By Michael H. O’Donnell

Garrison Keillor walked slowly across the stage of the sold-out Jensen Grand Concert Hall wearing a light rumpled suit and red tie with running shoes that matched.

With a soothing baritone voice that wove its way into everyone’s imagination, Keillor took listeners to an old ice fishing shack on Lake Wobegon and dipped a line into the deep waters of humanity.

Two hours vanished in the crowd. And in several magic moments of shared singing, no one in that auditorium was a stranger. It’s a gift politicians can never understand.

It’s the power of a good storyteller, one who can shake hands with everything that’s familiar inside us and allow us to put our arms around new perspectives.

Keillor is a native of Anoka, Minnesota. It’s a small upper Midwest town of about 17,000 souls which — other than being the birthplace of Garrison Keillor — is the “Halloween Capital of the World.”

The curious and quick-witted Keillor grew up in this small town where people knew each other, tolerated their differences and celebrated their similarities. We used to call this condition “being Americans.”

Keillor graduated from Anoka High School and went on to get a degree in English at the University of Minnesota.

As he shared with the packed house Monday night in Pocatello, Keillor found a love for public speaking during high school speech class. His presence in that speech class was the direct result of his inability to create bird houses or flour scoops in shop class. An ineptness with tools is also why Keillor’s fishing shack was sinking into the thawing ice of a Minnesota lake as he gave his Idaho performance, but that’s another story.

A gift for weaving words into stories, coupled with a deep voice, gave Keillor a shot on Minnesota Public Radio and ultimately gave birth to a show called “A Prairie Home Companion.”

After 42 years of broadcasts, Keillor hosted his last episode of the show from St. Paul, Minnesota, just two days before he performed in Pocatello. He shared that milestone with the audience here.

My own history of Keillor’s storytelling goes back to snippets caught on National Public Radio and more importantly, a series of taped performances that my dad shared on a trip from Chippewa Falls, Wisconsin, to Rochester, Minnesota, on a beautiful summer day.

We were on a winding road near the Mississippi River when dad stuck a CD in the player of his GMC pickup and the sound of Keillor’s voice began to blend with the green canopy of hardwood trees shading the pavement.

“You ever listen to this guy?” dad asked.

He seemed a little surprised when I told him that I appreciated the power of storytelling and the blending of yarns and reality that Keillor managed with a deft hand. My roots, like my father’s, reach deep into Midwest soil — one of the few places on the planet where ice fishing is exalted and people view the penetrating cold of winter as a necessary cleanser of the human spirit.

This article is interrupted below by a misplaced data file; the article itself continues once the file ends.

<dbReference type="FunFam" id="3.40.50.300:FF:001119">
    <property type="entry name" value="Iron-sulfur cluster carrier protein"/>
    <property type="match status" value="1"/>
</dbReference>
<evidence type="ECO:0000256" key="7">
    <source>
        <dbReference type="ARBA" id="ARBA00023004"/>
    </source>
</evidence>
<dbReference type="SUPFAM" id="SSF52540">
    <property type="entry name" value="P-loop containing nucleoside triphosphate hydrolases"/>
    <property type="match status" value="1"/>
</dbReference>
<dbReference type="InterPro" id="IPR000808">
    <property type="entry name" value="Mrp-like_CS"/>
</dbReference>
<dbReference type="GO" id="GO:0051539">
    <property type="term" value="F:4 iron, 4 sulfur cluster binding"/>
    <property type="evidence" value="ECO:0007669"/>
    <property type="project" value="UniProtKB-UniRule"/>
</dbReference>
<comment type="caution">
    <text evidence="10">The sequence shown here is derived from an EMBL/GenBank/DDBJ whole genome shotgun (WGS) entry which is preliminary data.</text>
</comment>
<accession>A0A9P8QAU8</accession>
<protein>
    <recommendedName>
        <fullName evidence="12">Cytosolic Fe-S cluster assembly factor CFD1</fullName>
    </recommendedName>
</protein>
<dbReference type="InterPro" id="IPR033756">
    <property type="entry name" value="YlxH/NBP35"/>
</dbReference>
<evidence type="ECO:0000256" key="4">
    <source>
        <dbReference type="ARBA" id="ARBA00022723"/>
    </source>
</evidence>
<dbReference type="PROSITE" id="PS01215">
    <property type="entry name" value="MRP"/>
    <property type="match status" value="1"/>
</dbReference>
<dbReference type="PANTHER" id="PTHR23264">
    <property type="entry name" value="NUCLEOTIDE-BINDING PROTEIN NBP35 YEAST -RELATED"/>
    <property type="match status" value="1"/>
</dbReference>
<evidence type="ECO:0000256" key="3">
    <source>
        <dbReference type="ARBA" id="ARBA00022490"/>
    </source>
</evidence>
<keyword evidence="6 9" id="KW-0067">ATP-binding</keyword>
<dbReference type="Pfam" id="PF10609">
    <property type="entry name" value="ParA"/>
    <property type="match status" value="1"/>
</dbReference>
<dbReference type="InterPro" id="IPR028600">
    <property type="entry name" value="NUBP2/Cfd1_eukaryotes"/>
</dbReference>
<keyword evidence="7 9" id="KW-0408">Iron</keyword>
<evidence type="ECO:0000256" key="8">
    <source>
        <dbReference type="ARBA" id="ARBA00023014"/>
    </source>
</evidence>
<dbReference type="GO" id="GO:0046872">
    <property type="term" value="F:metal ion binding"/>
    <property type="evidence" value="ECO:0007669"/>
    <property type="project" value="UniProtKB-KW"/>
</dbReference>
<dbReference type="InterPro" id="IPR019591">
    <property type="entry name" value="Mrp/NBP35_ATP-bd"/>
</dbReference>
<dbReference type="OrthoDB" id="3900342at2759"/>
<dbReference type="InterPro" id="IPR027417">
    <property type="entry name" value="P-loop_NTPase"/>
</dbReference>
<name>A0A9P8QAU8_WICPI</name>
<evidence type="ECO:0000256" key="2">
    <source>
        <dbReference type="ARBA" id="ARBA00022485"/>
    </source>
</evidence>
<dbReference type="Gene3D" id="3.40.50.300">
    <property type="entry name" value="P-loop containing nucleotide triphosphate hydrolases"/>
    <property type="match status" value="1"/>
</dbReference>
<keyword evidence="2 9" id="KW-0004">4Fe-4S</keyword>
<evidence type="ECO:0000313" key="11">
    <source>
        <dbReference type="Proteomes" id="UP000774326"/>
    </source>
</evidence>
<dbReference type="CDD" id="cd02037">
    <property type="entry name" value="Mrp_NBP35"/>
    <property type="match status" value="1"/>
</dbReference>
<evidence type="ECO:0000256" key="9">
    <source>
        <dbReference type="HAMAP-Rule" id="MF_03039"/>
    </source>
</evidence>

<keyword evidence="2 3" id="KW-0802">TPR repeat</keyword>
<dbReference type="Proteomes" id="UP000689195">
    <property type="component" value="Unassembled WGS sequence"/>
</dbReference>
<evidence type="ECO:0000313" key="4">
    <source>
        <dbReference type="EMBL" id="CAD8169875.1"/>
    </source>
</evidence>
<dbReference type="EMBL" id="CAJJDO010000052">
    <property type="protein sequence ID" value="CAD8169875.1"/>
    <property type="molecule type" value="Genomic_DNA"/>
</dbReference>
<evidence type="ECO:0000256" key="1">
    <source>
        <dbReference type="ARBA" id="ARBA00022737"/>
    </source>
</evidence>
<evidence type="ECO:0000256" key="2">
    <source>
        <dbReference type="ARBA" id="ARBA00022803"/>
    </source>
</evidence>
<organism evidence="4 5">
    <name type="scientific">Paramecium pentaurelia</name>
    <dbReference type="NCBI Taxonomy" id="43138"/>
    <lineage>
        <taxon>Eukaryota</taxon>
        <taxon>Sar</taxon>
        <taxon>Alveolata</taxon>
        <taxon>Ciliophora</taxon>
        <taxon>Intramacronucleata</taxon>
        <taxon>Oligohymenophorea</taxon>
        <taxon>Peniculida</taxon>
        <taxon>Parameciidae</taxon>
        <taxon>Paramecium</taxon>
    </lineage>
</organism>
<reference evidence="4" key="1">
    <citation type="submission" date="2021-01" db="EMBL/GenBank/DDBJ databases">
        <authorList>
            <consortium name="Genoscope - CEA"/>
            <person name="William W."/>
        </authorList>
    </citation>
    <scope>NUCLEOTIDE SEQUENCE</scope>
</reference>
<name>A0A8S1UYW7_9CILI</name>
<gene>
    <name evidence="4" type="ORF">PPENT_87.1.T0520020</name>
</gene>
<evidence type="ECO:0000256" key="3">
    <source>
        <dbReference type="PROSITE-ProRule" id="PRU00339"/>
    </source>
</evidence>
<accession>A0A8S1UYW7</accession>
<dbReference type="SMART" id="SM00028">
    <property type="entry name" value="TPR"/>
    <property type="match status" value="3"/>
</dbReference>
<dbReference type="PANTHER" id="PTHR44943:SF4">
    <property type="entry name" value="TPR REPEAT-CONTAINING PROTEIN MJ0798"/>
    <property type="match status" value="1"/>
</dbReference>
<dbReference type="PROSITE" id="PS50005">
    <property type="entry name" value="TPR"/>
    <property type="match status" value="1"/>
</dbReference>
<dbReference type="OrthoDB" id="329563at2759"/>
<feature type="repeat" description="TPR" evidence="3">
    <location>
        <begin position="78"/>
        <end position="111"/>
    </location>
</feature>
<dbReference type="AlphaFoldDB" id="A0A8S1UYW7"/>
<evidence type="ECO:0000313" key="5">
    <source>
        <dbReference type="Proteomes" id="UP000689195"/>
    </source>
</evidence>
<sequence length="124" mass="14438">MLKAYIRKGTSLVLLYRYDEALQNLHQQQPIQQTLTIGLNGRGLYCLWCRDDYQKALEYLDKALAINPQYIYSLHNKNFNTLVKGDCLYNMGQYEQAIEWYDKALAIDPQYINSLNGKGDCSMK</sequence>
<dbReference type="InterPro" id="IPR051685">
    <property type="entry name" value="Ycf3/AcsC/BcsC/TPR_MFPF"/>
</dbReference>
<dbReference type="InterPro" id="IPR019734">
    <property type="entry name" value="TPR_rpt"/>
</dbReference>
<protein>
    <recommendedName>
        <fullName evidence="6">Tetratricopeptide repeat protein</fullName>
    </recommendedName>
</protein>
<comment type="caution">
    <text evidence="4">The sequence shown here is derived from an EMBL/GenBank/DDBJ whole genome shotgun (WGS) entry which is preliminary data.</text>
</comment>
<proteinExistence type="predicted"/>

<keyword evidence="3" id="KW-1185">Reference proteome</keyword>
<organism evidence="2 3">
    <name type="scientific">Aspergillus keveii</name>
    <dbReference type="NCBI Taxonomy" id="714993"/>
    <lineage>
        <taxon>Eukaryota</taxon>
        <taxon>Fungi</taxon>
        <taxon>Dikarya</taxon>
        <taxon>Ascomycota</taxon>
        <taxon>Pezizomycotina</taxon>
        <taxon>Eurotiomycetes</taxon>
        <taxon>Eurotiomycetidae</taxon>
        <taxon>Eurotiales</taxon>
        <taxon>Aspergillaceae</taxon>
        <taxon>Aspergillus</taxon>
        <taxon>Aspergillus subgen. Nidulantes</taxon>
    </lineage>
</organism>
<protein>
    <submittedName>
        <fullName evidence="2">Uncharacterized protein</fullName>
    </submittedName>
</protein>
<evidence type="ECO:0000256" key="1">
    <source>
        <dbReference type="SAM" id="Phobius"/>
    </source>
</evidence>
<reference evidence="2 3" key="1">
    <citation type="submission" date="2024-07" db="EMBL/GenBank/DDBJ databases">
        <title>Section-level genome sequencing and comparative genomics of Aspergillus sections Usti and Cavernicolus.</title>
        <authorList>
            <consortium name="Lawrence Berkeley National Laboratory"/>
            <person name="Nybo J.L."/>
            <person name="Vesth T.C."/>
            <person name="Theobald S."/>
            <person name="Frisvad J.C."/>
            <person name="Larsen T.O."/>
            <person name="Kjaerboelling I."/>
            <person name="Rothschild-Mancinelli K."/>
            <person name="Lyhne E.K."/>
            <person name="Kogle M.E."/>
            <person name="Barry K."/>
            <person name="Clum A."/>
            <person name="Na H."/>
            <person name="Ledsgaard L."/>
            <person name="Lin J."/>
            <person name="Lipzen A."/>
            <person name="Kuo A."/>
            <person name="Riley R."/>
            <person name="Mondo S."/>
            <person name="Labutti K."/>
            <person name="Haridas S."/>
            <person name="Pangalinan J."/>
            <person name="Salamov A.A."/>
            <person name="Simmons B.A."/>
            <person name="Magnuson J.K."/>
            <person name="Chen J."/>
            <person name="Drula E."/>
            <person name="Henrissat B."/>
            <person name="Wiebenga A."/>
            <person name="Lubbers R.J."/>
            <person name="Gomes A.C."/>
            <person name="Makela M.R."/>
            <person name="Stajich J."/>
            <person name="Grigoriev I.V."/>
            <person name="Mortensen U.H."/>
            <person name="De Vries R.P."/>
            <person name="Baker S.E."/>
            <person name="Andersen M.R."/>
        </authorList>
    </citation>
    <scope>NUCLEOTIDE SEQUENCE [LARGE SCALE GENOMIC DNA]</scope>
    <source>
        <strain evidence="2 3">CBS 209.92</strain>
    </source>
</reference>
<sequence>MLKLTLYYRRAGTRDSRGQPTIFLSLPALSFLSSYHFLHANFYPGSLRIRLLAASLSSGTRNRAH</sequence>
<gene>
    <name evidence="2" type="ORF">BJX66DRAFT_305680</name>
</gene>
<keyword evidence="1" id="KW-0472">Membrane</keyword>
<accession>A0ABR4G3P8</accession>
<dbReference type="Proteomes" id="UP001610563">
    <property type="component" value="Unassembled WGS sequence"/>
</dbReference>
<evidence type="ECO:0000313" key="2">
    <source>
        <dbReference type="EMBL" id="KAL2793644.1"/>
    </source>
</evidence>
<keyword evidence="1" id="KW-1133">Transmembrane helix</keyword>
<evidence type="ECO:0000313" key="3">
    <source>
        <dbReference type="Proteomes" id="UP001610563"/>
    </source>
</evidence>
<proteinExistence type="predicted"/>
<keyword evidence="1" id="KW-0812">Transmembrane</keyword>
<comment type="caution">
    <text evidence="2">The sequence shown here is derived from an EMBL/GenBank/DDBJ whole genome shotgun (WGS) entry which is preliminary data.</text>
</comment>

We never had a family ice shack. We were nomads of the ice who would pull a toboggan from place to place with only 5-gallon buckets filled with tip-ups and jigging rods to use as seats once holes were drilled in the ice.

There were no aging wood walls scented with Uncle Jack’s cigar smoke and bourbon to knock down the wind.

Yet there was magic out on the ice — a magic that Keillor shared with folks Monday night. Ice fishing gives a man plenty of time to think.

During Keillor’s performance I found myself smiling at the memories of putting hamburger patties wrapped in aluminum foil on the coals of a small portable grill out on that ice. The secret weapon was inside the patties — a thick slice of onion that would steam itself tender while it flavored the meat. It’s a family trick.

When you listen to Garrison Keillor share his tales, you can’t help but think of family. He draws pictures of loving aunts and uncles and the foolish antics we all experience as we go through life. He talked about the tipsy uncle who took him fishing in a leaky boat before the sun peaked above the eastern horizon — and how that uncle accurately recited poetry.

The real magic in Keillor’s performance is its ability to touch a common thread. He looked out on the crowd and admitted we have a “myriad of differences.” Myriad means innumerable, immeasurable and infinite.

Then in one deep note held in his voice, Keillor led everyone into the same song from childhood. We began to sing from collective memory and the notes washed over the stage at Jensen Hall and rolled back into the crowd. The audience was soaked in a moment of shared humanity.

We all went fishing for a little entertainment, and we all got wet.

Michael H. O’Donnell is the assistant managing editor of the Idaho State Journal.

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